Pravastatin Therapy in Patients With Active Crohn's Disease: A Pilot Study
Recruitment status was Recruiting
The primary objective of this study is to provide data regarding clinical and immunologic activity of oral doses of pravastatin 80mg administered daily for 6 consecutive weeks, for the treatment of active Crohn's disease as shown by the Harvey-Bradshaw Index (HBI) and/or elevated C-reactive protein (CRP).
We hypothesize pravastatin will significantly reduce symptoms of Crohn's disease, as shown by a decrease in HBI, by the end of the study period. Secondary outcomes of this study include the effect of pravastatin on C-reactive protein, ESR, proinflammatory cytokines, and fecal lactoferrin.
|Study Design:||Endpoint Classification: Safety/Efficacy Study
Intervention Model: Single Group Assignment
Masking: Open Label
Primary Purpose: Treatment
|Official Title:||Pravastatin Therapy in Patients With Active Crohn's Disease: A Pilot Study|
- Primary outcome will be clinical benefit which will be defined as a decrease in HBI, fecal lactoferrin, CRP and/or ESR at 6 weeks compared with baseline values [ Time Frame: 6 weeks ] [ Designated as safety issue: Yes ]
|Study Start Date:||October 2004|
|Estimated Study Completion Date:||December 2011|
|Estimated Primary Completion Date:||December 2011 (Final data collection date for primary outcome measure)|
Patients with active Crohn's Disease
80mg administered daily for 6 consecutive weeks
The HMG CoA (3-hydroxy-3-methylglutarylcoenzyme A) reductase inhibitors (statins) have been found to significantly reduce cardiovascular morbidity and mortality (1,2). While these clinical benefits are mediated in part by changes in lipids, particularly reductions in low-density lipoproteins (LDL), recent studies have suggested broader anti-inflammatory effects may also play a role by modifying various inflammatory pathways (3). Statins inhibit the synthesis of several proinflammatory cytokines, including tumor necrosis factor-alpha (TNF-alpha), IL-6, and IL-8 (4,5). Statins have also been shown to reduce inflammation by down regulating expression of MHC II molecules (6). Statins inhibit the production of chemokines and C-reactive protein (CRP), both molecules involved in inflammation (7-9).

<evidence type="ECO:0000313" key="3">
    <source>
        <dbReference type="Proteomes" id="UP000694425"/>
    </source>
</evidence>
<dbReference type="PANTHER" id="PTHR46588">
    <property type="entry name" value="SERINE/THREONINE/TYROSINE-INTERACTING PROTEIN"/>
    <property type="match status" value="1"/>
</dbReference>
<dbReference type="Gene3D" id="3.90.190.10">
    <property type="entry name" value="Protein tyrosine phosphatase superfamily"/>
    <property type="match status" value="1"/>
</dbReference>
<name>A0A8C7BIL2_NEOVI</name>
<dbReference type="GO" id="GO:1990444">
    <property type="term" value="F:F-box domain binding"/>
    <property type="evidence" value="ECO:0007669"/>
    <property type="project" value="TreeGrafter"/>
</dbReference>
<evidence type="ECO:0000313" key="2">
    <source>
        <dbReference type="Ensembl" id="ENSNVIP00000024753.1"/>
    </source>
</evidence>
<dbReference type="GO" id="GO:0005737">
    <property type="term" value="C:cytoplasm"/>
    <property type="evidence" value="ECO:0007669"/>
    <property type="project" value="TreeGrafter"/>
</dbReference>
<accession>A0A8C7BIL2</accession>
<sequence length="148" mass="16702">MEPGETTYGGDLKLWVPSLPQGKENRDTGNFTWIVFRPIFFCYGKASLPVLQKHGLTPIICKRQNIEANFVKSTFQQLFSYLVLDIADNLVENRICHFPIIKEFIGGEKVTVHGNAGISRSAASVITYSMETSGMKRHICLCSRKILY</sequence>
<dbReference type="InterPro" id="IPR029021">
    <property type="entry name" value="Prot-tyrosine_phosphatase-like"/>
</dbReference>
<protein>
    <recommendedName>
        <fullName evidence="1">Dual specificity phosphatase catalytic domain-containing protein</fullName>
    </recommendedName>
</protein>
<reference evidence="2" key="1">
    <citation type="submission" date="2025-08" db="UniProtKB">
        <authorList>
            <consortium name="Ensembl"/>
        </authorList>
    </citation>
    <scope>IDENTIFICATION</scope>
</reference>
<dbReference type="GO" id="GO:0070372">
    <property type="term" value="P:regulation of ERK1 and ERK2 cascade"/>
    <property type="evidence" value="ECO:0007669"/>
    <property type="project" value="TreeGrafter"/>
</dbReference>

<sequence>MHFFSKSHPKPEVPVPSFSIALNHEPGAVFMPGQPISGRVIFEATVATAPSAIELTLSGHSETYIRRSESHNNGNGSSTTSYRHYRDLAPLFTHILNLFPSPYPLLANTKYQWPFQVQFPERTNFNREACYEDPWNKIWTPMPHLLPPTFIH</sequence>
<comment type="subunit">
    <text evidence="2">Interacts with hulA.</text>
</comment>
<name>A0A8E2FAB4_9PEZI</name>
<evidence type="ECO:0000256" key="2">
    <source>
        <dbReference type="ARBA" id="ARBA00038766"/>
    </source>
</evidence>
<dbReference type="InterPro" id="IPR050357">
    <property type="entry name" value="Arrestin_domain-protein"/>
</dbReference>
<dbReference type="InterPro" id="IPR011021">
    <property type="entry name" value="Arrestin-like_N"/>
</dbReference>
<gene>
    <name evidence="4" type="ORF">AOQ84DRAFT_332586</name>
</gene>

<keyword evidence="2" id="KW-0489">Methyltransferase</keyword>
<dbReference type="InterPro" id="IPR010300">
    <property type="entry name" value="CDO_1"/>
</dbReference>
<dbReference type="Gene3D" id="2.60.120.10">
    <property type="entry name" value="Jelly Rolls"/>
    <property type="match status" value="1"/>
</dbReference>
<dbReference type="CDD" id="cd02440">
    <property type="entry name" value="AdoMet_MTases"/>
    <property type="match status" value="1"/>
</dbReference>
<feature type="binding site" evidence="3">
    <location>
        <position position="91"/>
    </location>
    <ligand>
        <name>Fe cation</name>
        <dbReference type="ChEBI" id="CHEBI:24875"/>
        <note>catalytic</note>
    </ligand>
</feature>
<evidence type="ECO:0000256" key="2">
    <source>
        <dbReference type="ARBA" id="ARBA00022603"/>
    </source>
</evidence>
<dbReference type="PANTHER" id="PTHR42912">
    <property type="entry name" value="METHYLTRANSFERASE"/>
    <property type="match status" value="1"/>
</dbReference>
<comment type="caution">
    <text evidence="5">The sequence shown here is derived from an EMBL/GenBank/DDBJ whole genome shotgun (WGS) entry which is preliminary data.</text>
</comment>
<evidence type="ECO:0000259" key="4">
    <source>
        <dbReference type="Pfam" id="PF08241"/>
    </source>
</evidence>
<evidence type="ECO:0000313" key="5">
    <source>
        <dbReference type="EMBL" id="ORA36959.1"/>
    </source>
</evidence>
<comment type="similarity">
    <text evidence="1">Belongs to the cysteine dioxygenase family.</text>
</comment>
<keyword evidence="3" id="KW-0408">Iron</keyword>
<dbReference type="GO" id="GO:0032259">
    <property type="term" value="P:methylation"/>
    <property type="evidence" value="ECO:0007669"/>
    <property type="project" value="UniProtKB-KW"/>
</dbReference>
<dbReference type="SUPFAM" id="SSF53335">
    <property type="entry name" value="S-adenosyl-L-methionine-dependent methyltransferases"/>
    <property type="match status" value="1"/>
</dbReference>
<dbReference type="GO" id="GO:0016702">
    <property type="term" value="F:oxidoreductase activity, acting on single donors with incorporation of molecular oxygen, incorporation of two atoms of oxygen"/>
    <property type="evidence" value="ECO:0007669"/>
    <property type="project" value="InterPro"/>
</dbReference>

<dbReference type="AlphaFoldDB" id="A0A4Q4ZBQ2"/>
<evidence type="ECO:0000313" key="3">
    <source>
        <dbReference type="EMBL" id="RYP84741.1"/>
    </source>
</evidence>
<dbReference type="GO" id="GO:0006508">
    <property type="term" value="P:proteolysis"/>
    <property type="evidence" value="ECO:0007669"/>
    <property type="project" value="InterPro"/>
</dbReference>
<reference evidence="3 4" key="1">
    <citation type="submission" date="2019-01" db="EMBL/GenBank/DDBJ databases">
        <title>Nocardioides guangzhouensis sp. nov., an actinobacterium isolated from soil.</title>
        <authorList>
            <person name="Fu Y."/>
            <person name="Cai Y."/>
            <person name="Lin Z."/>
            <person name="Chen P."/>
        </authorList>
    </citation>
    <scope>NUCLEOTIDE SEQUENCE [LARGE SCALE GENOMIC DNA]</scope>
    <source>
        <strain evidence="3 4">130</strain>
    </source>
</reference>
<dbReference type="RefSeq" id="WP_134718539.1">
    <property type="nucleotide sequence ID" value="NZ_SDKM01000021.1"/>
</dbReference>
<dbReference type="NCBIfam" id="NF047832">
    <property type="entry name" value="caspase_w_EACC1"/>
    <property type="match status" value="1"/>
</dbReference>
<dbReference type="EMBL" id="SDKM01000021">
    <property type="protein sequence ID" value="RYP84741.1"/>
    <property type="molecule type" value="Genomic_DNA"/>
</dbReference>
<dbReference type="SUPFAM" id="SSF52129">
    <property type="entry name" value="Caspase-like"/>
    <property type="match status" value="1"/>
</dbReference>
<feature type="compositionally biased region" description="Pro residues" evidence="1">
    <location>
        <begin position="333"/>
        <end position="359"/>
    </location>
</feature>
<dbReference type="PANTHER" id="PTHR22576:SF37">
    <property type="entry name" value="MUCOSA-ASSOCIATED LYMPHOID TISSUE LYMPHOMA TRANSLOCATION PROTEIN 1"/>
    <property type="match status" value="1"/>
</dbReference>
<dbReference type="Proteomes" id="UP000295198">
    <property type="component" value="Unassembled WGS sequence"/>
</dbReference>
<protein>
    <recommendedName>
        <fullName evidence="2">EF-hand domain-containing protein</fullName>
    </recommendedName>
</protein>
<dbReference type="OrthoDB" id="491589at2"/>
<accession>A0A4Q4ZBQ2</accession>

On the basis of this data, several investigators have evaluated the effects of statin therapy in several inflammatory diseases. Recent studies evaluating inflammatory arthritis found that statins significantly decreased inflammation in an animal model (10). Statins also appear to reduce the severity of chemically induced peritonitis in rats, primarily by interfering with leukocyte adhesion and extravasation (11).
In humans, two small studies evaluating the use of statins in patients with rheumatoid arthritis and several other autoimmune diseases found that short-term use of statins was associated with significant decreases in disease activity and biochemical markers of inflammation (12,13). A subsequent randomized, double-blinded study evaluating the role of atorvastatin in 116 patients with rheumatoid arthritis found significant reductions in the number of swollen joints and levels of several markers of inflammation, including ESR and CRP, after 6 months of therapy compared with placebo (14). This animal and human data confirm HMG CoA-reductase inhibitors play a role in modulating inflammatory pathways, and suggest statins may have significant therapeutic potential in a range of chronic inflammatory diseases.
The use of pravastatin has been shown to inhibit the development of colitis in a rat model (15). Dextran sulfate (DSS) is a chemical that causes intestinal injury when given enterally to animals, and DSS-induced colitis has been found to share many characteristics with inflammatory bowel disease. Rats given DSS typically become cachectic, develop hematochezia, and develop abnormalities of intestinal epithelial permeability. Rats do not develop intestinal injury when DSS is given concomitantly with pravastatin. Pravastatin appears to prevent intestinal injury at least in part by increased eNOS expression, which is typically degraded by DSS administration (15). This animal model suggests that statins could potentially play a role in reducing the inflammation associated with active inflammatory bowel disease, and could potentially be a safe and well tolerated adjunctive therapy for the treatment of inflammatory bowel disease.
This study is an open label pilot study designed to assess the safety and efficacy of pravastatin on patients with active Crohn's disease. Patients enrolled in the study will be given pravastatin 80mg daily for a total of six weeks. The primary endpoint will be reduction in clinical disease activity, as measured by the Harvey-Bradshaw Index (HBI). Patients will also be assessed for biochemical markers of inflammation before and at completion of the study to assess the impact of pravastatin on these markers.
|Contact: Brian Behm, MDemail@example.com|
|Contact: Sandra Oliphantfirstname.lastname@example.org|
|United States, Virginia|
|University of Virginia||Recruiting|
|Charlottesville, Virginia, United States, 22908|
|Contact: Brian Behm, MD 434-924-2959 email@example.com|
|Contact: Meredith Gross 434-924-2753 firstname.lastname@example.org|
|Principal Investigator: Brian Behm, MD|
|Principal Investigator:||Brian Behm, MD||University of Virginia|